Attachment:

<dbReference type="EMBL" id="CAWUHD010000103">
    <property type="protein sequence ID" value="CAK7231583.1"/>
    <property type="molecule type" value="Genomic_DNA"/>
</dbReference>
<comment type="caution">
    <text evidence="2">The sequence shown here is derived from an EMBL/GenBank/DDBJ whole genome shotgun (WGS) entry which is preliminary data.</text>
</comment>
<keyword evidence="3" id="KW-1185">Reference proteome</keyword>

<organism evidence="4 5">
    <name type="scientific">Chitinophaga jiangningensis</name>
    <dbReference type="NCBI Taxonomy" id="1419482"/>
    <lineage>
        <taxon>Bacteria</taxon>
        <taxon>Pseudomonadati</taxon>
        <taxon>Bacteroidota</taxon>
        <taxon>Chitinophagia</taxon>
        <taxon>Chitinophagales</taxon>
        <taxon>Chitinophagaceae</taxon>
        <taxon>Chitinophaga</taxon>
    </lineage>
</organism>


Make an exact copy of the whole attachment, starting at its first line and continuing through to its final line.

<dbReference type="EMBL" id="CAWUHD010000103">
    <property type="protein sequence ID" value="CAK7231583.1"/>
    <property type="molecule type" value="Genomic_DNA"/>
</dbReference>
<comment type="caution">
    <text evidence="2">The sequence shown here is derived from an EMBL/GenBank/DDBJ whole genome shotgun (WGS) entry which is preliminary data.</text>
</comment>
<keyword evidence="3" id="KW-1185">Reference proteome</keyword>

<organism evidence="4 5">
    <name type="scientific">Chitinophaga jiangningensis</name>
    <dbReference type="NCBI Taxonomy" id="1419482"/>
    <lineage>
        <taxon>Bacteria</taxon>
        <taxon>Pseudomonadati</taxon>
        <taxon>Bacteroidota</taxon>
        <taxon>Chitinophagia</taxon>
        <taxon>Chitinophagales</taxon>
        <taxon>Chitinophagaceae</taxon>
        <taxon>Chitinophaga</taxon>
    </lineage>
</organism>